No position in football, at any level, is scrutinized more than quarterback.

Win or lose, the game flows through the person at the helm of the offense. Other than the center, the QB touches the ball on every offensive play (yes, we know the Wildcat exists …) and is the single player more responsible for a team’s fortunes than any other. Because you gotta score to win, right (yes, we know field-goal kickers exist …)?

At Alabama, perhaps more than any other institution of higher learning, the quarterback of the Crimson Tide is at the apex not only of the offense but the entire team. As it was with Namath and Stabler, McElroy and McCarron, Hurts and a certain sweet Hawaiian prince, when you take snaps from center at Alabama, you’re unquestionably “The Man.”

Until Saturday, it never quite felt like Mac Jones was quite cut out for “The Man” status. When Jones was thrust into focus during Tua Tagovailoa’s injury-plagued final season in 2019, the Crimson Tide always felt like Tua’s Team. Jones might have been 4-1 as a starter heading into Saturday’s home tilt against No. 13 Texas A&M, but up until the ball left the tee Saturday afternoon in front of a quarter-full Bryant-Denny Stadium, somehow the Crimson Tide felt like dad’s suit jacket you tried on as a teenager — just didn’t quite fit right.

Sixty minutes of spirited amateur intercollegiate tackle football later, well, there is no debate: This 2020 Alabama Crimson Tide team belongs to Mac Jones.

The numbers are both staggering and still didn’t quite tell the entire story. Jones completed 20-of-27 pass attempts for 435 yards and 4 touchdowns against 1 interception.

Jones’ 435 passing yards were the 4th-most by any Alabama quarterback in a single game. Tagovailoa threw for 444 last year at South Carolina while Scott Hunter’s 484 yards in the 1969 Iron Bowl remain the record. Saturday’s total also demolished Jones’ previous career-high of 335 yards set last November in a star-crossed Iron Bowl.

That’s headline-stealing stuff, to be sure. But how Jones racked up that career-high passing yardage total in just 20 completions is even more impressive. Jones distributed the ball to 5 Tide receivers, with sophomore John Metchie the biggest recipient — catching 5 of 6 targets for 181 yards and 2 touchdowns. Junior Jaylen Waddle hauled in 5 of 6 targets for 142 yards and a touchdown, and senior DeVonta Smith caught a team-high 6 of 8 passes thrown his way for 63 yards and a score. Senior running back Najee Harris caught both Jones passes thrown his way for 23 yards, and senior tight end Miller Forristall caught 2 of 3 targets for 23 yards.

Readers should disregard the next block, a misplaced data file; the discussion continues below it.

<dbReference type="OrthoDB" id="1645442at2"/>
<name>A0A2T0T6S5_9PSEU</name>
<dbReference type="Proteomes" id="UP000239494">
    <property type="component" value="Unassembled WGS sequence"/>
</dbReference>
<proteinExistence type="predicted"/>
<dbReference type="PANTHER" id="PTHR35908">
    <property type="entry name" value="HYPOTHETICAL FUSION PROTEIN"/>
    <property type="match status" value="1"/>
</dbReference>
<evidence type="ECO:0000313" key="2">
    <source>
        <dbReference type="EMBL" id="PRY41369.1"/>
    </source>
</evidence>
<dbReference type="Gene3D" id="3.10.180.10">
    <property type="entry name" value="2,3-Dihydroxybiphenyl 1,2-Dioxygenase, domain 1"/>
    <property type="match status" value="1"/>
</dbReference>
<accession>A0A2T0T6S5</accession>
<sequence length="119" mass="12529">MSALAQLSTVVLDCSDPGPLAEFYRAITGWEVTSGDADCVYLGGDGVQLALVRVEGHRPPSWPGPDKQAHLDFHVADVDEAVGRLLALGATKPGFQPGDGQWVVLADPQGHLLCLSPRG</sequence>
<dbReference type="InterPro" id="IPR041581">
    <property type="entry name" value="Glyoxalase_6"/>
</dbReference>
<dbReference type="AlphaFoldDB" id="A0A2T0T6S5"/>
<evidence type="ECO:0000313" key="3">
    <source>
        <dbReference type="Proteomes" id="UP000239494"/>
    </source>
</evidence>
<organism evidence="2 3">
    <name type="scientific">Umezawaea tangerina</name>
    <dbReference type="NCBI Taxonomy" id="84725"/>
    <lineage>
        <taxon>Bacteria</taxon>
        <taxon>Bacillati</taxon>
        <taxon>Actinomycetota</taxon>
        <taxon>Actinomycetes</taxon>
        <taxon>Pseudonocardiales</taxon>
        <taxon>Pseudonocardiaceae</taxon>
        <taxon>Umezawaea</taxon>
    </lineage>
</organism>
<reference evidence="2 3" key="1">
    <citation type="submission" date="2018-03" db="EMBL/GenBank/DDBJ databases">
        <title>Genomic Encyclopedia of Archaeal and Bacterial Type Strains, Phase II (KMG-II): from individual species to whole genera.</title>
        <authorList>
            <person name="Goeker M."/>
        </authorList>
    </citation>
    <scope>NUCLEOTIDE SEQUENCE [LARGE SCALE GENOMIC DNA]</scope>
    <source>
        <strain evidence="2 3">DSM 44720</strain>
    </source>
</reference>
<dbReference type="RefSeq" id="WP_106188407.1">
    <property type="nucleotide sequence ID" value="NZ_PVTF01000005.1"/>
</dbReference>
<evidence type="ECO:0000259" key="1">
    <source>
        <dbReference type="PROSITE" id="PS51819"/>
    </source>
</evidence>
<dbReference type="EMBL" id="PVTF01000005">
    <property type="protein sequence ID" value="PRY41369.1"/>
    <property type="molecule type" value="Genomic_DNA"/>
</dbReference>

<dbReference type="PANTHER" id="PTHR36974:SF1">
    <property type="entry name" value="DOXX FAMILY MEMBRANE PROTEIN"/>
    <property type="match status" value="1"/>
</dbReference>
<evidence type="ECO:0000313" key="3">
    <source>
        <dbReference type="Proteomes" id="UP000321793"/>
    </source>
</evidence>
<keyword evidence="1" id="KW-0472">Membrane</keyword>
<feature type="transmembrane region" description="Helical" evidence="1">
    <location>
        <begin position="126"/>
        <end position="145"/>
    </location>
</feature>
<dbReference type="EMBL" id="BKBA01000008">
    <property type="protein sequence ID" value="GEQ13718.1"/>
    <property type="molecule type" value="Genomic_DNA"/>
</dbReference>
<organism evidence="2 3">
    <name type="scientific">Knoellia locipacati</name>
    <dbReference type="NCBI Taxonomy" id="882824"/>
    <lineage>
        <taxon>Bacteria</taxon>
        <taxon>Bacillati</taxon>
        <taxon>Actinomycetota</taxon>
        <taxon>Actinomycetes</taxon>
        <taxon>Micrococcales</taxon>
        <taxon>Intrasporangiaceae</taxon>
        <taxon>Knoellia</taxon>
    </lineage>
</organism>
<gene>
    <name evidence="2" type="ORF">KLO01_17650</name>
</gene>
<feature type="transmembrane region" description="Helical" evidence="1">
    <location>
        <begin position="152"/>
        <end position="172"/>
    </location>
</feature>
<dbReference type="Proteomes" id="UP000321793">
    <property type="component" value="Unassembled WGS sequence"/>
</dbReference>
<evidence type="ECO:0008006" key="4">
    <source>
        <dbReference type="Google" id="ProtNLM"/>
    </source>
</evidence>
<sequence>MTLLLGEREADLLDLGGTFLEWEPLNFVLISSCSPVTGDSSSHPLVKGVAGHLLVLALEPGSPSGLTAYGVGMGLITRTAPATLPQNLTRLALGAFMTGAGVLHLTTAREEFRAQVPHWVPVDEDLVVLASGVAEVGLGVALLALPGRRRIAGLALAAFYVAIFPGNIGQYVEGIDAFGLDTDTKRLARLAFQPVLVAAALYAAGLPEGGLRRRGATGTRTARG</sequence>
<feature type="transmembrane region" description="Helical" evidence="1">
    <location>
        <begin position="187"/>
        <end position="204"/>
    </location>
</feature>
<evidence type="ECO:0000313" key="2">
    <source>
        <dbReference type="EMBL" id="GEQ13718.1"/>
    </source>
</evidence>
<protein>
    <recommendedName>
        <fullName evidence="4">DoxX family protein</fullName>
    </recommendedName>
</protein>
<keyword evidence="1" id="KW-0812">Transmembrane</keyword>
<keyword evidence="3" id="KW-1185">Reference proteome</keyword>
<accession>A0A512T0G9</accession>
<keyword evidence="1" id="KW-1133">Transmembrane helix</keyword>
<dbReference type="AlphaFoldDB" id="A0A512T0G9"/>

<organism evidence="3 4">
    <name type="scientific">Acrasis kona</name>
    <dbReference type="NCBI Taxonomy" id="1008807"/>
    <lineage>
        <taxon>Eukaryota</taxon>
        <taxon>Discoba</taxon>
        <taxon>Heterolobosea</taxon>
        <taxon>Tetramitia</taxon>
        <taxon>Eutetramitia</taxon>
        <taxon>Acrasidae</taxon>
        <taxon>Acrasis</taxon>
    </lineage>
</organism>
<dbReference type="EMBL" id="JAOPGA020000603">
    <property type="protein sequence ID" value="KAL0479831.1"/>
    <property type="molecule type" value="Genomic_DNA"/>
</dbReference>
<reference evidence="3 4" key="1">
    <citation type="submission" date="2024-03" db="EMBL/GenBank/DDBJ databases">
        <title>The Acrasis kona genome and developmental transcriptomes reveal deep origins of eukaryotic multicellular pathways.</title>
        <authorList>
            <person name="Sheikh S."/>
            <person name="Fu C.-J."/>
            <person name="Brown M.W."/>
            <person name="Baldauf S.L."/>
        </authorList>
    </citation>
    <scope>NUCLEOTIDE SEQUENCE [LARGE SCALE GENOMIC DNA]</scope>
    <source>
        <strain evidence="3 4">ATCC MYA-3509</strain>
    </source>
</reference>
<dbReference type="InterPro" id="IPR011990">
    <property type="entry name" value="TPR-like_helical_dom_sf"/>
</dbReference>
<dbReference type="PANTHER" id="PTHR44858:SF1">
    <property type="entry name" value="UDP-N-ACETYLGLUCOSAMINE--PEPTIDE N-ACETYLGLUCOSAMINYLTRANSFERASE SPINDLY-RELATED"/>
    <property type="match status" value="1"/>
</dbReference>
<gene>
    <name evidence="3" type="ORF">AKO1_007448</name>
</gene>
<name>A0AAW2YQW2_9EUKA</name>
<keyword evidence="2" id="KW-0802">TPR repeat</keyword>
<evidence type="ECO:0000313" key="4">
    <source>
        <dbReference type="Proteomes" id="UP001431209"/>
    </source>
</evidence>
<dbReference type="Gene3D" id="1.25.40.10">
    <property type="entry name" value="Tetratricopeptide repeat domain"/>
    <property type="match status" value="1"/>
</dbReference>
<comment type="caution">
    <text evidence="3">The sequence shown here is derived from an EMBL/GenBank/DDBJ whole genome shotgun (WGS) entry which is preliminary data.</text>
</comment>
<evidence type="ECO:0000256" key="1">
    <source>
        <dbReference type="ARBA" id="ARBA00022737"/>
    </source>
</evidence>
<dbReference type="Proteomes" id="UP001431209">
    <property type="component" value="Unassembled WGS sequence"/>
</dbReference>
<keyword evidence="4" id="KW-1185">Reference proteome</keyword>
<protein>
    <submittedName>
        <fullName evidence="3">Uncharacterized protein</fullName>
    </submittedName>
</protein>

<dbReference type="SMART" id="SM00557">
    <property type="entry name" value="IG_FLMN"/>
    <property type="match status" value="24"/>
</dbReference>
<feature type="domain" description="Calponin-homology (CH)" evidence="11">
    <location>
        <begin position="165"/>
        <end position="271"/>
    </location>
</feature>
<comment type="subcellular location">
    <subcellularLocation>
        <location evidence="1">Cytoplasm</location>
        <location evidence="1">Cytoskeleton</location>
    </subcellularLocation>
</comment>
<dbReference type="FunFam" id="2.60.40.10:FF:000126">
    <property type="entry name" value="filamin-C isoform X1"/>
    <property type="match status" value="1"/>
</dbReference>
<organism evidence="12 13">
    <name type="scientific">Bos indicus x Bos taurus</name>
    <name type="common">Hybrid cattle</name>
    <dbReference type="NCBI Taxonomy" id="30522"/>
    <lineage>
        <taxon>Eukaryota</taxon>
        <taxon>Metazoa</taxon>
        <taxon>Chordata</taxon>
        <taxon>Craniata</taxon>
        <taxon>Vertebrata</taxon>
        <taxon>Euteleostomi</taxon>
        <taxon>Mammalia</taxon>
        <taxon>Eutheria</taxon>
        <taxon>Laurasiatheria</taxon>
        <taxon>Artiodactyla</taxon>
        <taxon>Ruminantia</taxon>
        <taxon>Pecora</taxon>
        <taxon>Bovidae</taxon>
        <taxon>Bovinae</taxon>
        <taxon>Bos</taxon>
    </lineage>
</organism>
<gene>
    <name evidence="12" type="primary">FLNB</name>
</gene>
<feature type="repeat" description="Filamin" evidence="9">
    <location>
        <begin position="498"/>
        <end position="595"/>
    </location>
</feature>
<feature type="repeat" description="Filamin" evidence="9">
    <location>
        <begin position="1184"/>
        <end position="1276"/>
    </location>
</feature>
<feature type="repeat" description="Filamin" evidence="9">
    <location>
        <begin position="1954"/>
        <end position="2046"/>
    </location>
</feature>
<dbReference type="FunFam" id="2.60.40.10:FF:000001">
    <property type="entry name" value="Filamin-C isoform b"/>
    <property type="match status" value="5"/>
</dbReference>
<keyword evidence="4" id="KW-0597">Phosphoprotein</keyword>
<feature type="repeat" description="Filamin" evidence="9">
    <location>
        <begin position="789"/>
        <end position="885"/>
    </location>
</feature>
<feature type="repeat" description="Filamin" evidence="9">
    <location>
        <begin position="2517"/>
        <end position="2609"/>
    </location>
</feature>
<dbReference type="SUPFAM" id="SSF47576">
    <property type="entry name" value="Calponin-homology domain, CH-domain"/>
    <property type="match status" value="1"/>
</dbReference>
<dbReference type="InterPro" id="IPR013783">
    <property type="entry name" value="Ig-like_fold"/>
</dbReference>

That, ladies and gentlemen, is a lethal combination of game management and ball distribution. Even Jones’ lone interception, a pick by DeMarvin Leal that got returned 43 yards as part of a 2-touchdown Aggies flurry that briefly tied the game at 14, wasn’t totally the quarterback’s fault.

“The way they played us, we have to utilize the skill guys that we have and take shots (down the field),” Alabama coach Nick Saban said. “They were up there stopping the run. Their safeties were very aggressive. I thought we did a good job of adjusting to that and making some big plays.”

Truth be told, we should have seen this coming from Jones. It wasn’t like he was a scrub in 2019 — finishing with 1,503 yards and 14 touchdowns. With Saturday’s eye-popping performance, Jones now has 684 passing yards while completing 38-of 51 passes (74.5 percent) with 6 touchdowns in 2020. Jones uncorked touchdown tosses of 77, 87 and 63 yards against Texas A&M, but was more miffed about a deep ball to Metchie that he missed than eager to talk about the long ones he completed.

Then again, Jones has been carrying a sizable chip on his shoulder since last season, as evidenced by a clip Alabama’s social media accounts distributed pregame that was simply Jones walking through the new tunnel into Bryant-Denny Stadium’s locker room with sports talk sound bites as the only audio — including the voice of ESPN pundit Stephen A. Smith offering this:

“With all due respect, I don’t want to see Mac Jones playing for a national championship,” Smith intoned. “But he’s no Tua. Mac Jones?”

Mr. Jones, were you perhaps motivated by the doubters far and wide?

“Yeah, a little bit,” Jones said postgame. “Everyone wants to talk and say Alabama’s not back and I think we’ve proved the first two games we’re improving and we just have to continue to do that.”

A couple of minutes later, Jones even sounded like Saban when talking about emotion interfering with performance.

“You can’t go in there and be emotional and stuff,” Jones said. “Just do your job. That’s what I tell everybody. And I think the defense would say the same. Just do your job every play and don’t make it emotional. Just play with emotion, but don’t be emotional.”

Saban recognizes that, even with an open desire for balance on offense, giving Jones the ability to utilize the Tide’s wealth of talent on offense is bound to pay dividends.

“We expect Mac to develop maturity and confidence,” Saban said. “He’s very smart. He’s bright. He’s accurate with the ball and we have got some good skill guys. The strength of our team is to be able to utilize those guys. … When teams play us to stop the run, then we have to try and make big plays. Mac is certainly doing a good job of that. Mac is playing very well.”

Yes, very well indeed. With Ole Miss and their porous pass defense up next, it is hard to believe Jones won’t continue to blossom before our very eyes.